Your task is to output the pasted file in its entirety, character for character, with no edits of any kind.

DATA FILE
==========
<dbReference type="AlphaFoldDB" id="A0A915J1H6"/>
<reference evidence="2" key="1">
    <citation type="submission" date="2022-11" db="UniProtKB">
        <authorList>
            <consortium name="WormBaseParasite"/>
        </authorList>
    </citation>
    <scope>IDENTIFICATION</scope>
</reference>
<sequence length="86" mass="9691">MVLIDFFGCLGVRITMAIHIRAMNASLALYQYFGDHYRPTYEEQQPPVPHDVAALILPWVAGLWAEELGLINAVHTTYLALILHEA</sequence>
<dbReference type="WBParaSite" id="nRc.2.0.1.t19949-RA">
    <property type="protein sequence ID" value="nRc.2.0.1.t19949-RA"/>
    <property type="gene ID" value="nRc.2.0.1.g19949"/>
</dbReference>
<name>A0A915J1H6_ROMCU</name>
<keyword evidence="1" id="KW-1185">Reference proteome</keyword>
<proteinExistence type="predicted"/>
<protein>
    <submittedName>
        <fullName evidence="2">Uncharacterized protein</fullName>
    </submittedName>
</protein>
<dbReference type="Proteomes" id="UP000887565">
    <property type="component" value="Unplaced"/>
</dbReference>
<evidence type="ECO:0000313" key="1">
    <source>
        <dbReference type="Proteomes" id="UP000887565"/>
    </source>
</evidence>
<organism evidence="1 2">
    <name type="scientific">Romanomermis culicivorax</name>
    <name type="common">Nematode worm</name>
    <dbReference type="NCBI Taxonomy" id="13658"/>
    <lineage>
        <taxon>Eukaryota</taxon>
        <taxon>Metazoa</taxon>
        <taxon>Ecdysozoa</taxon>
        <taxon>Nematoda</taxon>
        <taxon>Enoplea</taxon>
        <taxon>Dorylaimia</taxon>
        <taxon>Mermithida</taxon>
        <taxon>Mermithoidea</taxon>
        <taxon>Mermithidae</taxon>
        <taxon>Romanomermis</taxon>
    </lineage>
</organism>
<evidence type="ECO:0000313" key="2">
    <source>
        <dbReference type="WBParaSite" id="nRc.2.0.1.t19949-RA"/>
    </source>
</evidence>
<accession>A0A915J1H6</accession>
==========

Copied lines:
<dbReference type="AlphaFoldDB" id="A0A915J1H6"/>
<reference evidence="2" key="1">
    <citation type="submission" date="2022-11" db="UniProtKB">
        <authorList>
            <consortium name="WormBaseParasite"/>
        </authorList>
    </citation>
    <scope>IDENTIFICATION</scope>
</reference>
<sequence length="86" mass="9691">MVLIDFFGCLGVRITMAIHIRAMNASLALYQYFGDHYRPTYEEQQPPVPHDVAALILPWVAGLWAEELGLINAVHTTYLALILHEA</sequence>
<dbReference type="WBParaSite" id="nRc.2.0.1.t19949-RA">
    <property type="protein sequence ID" value="nRc.2.0.1.t19949-RA"/>
    <property type="gene ID" value="nRc.2.0.1.g19949"/>
</dbReference>
<name>A0A915J1H6_ROMCU</name>
<keyword evidence="1" id="KW-1185">Reference proteome</keyword>
<proteinExistence type="predicted"/>
<protein>
    <submittedName>
        <fullName evidence="2">Uncharacterized protein</fullName>
    </submittedName>
</protein>
<dbReference type="Proteomes" id="UP000887565">
    <property type="component" value="Unplaced"/>
</dbReference>
<evidence type="ECO:0000313" key="1">
    <source>
        <dbReference type="Proteomes" id="UP000887565"/>
    </source>
</evidence>
<organism evidence="1 2">
    <name type="scientific">Romanomermis culicivorax</name>
    <name type="common">Nematode worm</name>
    <dbReference type="NCBI Taxonomy" id="13658"/>
    <lineage>
        <taxon>Eukaryota</taxon>
        <taxon>Metazoa</taxon>
        <taxon>Ecdysozoa</taxon>
        <taxon>Nematoda</taxon>
        <taxon>Enoplea</taxon>
        <taxon>Dorylaimia</taxon>
        <taxon>Mermithida</taxon>
        <taxon>Mermithoidea</taxon>
        <taxon>Mermithidae</taxon>
        <taxon>Romanomermis</taxon>
    </lineage>
</organism>
<evidence type="ECO:0000313" key="2">
    <source>
        <dbReference type="WBParaSite" id="nRc.2.0.1.t19949-RA"/>
    </source>
</evidence>
<accession>A0A915J1H6</accession>